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It’s hard doing online learning at home with kids. Step back and breathe.
As the school year is now over a quarter of the way done, we’ve learned a lot about what this school year is really about. In spite of many promises and words about how this school year was going to be different, there are still many things that aren’t that great. It’s not easy, and a lot of the burden is still placed on parents and students. For some, this may be going well, but for many the struggle is real.
The number one thing to remember is that you’re not alone in this. Every parent and child that is doing remote learning is going through the same thing as you are. Teachers are trying to adapt, but it’s not ideal for anyone to be doing online remote learning. If you’re in a situation where your kids just aren’t having it anymore, or if you’re burnt out, below are a few tips and ideas to help you get through.
Don’t freak out if they don’t do everything
While you absolutely want your child to be engaged and learning, don’t freak out at them if there are times where they get distracted. It’s pretty unrealistic to expect that a child will sit and listen to an online video conference for multiple hours straight without getting distracted by other items around the house. There’s no one else sitting right there watching them, and the video lectures can get a little boring.
Certainly don’t let them just sit and play games, but rather than freaking out on them, simply encourage them to try to listen. Let them know that you understand that it’s hard to focus on the learning when they’re not there in person, and you understand why they are struggling. The calmer you can remain, the easier it will be for them to try to learn and focus. The more you freak out and try to force them to learn, the more likely they are to not do it and rather do their own thing.
Focus on math and reading
Math and reading are central to so many other subjects in school and to learning in general. Help your child to focus on learning the items that they need in these areas. If you have to prioritize what they’re focusing on, then you should absolutely put these two subject areas at the top of your list. If your child falls behind in art or science, they can catch up much easier than if they’re behind in reading.
All other subjects that your child will complete are built on being able to read and understand. Even math will require reading comprehension in order to complete it. If your child is struggling learning online, work with them to make sure that they can read what they’re supposed to be doing and that they understand the directions that they’re being given.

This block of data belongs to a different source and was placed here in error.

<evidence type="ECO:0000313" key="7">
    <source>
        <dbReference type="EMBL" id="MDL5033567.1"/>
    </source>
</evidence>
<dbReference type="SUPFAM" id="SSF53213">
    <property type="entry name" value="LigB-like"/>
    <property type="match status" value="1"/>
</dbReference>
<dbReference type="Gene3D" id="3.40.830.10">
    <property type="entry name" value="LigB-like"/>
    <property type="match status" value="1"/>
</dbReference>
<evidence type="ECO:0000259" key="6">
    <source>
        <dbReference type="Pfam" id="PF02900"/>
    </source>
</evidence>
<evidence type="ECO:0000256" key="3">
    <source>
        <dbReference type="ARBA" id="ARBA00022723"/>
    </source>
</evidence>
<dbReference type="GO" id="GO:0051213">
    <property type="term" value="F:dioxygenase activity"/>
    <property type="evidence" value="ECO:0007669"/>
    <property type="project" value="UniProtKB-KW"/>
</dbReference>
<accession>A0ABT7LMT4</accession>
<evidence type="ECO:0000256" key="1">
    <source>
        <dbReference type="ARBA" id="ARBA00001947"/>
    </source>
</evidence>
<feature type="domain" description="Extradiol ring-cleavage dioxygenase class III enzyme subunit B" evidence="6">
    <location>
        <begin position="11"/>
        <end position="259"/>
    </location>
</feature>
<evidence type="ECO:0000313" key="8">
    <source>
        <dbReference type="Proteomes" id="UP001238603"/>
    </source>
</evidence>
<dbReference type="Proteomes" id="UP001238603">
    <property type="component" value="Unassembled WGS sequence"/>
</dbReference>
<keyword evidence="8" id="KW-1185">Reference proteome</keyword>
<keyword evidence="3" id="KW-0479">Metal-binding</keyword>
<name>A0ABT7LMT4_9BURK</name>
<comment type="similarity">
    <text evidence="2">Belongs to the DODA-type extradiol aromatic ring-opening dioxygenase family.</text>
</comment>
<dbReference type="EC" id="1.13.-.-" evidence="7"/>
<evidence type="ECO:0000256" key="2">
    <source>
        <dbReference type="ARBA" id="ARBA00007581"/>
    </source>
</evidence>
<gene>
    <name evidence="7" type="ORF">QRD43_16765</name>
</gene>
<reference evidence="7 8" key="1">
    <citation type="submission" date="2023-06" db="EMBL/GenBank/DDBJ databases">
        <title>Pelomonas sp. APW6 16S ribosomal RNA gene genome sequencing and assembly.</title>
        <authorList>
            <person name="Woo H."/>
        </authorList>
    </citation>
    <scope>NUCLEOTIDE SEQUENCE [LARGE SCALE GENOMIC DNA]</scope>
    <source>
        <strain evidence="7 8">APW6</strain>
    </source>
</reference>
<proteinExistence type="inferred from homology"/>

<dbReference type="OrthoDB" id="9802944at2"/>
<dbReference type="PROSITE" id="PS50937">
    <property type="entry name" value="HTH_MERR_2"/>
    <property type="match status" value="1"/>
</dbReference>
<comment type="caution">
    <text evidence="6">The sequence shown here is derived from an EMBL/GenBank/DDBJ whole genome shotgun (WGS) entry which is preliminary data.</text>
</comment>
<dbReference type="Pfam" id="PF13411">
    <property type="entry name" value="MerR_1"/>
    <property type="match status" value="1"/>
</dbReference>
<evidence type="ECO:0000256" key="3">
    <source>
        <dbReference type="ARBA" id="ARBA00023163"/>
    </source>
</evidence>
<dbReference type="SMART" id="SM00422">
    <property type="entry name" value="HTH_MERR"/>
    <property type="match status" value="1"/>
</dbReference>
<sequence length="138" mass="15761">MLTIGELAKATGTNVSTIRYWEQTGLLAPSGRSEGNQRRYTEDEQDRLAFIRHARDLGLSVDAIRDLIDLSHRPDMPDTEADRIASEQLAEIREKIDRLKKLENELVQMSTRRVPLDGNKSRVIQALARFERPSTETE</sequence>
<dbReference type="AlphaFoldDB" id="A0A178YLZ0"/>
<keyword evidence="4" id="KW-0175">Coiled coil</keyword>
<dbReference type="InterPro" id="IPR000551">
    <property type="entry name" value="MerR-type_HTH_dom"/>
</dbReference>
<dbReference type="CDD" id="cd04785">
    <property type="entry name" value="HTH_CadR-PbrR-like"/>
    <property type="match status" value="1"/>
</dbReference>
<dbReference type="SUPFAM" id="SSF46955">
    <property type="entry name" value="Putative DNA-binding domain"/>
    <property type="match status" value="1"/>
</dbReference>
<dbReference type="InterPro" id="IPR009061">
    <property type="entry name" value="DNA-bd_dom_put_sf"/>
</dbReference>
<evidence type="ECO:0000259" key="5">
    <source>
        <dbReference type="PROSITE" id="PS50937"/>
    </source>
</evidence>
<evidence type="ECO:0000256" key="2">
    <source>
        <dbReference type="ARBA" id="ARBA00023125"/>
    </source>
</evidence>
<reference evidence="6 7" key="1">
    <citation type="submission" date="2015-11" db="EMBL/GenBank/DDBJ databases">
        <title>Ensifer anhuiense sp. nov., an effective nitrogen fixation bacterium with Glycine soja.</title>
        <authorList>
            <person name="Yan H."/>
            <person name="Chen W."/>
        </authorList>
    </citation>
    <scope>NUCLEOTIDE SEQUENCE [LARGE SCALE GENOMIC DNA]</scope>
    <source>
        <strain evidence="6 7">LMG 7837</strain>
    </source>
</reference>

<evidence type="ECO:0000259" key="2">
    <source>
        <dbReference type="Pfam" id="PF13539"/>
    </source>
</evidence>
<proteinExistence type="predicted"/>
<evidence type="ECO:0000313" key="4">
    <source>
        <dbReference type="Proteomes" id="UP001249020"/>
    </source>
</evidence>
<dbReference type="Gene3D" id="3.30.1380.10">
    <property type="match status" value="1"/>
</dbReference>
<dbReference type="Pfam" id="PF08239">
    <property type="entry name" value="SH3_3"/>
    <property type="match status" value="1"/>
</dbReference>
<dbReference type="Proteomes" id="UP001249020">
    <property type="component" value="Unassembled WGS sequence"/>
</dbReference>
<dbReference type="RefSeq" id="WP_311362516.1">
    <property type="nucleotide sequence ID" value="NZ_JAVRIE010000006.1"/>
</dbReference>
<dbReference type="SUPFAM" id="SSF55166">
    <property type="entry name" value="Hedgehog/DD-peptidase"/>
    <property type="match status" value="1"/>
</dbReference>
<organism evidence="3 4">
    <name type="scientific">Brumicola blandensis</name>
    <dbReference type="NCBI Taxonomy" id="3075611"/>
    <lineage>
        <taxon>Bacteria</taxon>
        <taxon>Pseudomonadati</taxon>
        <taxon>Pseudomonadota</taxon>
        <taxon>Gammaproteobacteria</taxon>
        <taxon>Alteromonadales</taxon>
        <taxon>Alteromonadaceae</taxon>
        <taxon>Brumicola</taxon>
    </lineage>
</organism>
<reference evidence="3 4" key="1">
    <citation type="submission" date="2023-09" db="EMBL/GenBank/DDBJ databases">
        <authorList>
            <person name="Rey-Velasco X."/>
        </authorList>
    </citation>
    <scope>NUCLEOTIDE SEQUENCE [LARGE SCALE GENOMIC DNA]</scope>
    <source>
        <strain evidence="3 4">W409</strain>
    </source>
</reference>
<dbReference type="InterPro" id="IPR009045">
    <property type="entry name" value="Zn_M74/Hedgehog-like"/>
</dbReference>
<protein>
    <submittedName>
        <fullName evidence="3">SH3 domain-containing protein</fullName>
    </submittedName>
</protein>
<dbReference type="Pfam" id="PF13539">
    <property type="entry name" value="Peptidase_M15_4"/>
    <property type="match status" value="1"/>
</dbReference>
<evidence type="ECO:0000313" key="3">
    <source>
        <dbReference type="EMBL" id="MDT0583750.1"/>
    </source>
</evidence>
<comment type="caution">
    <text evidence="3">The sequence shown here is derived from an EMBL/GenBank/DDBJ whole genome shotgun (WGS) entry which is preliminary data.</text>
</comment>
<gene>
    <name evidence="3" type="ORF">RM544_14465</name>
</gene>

Learn on your own schedule
If you're able, learn on your own schedule that actually works for you. If you’re a morning person, focus your learning in the morning. On the other hand, if you have more energy or time in the evening, start your learning later in the day. Just because school starts at 8:30 everyday doesn’t mean you actually have to start learning right at that time as well.
Of course, that won’t be possible if your child is expected to be online for lectures at specific times. Unfortunately, large portions of online learning is happening that way this year. This doesn’t work well for learning on your own time, but it’s also a poor way to do online learning as well. Watch for a future article on details on this, but you may need to look at the next tip if you’re struggling with this.
Look at homeschooling options
If you’re simply not able to make things work with the standard school system, then you should look at doing a homeschooling option. This isn’t the remote learning option that your district is offering, but rather this is a full homeschool program that you run on your own with all of the materials provided to you up front (for a fee).
If you’re already spending a lot of time with your child and trying to help them learn, then there’s a good chance that homeschooling will be a better option for you. Your child won’t be required to be logged in at certain times of days, and you won’t have to try to work through what your teacher actually means with the instructions they’ve provided online. You set your pace for your child and you have all of the materials available. This is a great option if you’re already spending multiple hours a week trying to help your child learn online.
Remote learning is hard. Most are struggling with it - you’re not alone. Try your best to make it easier on yourself and your family. We’ll all get through this together.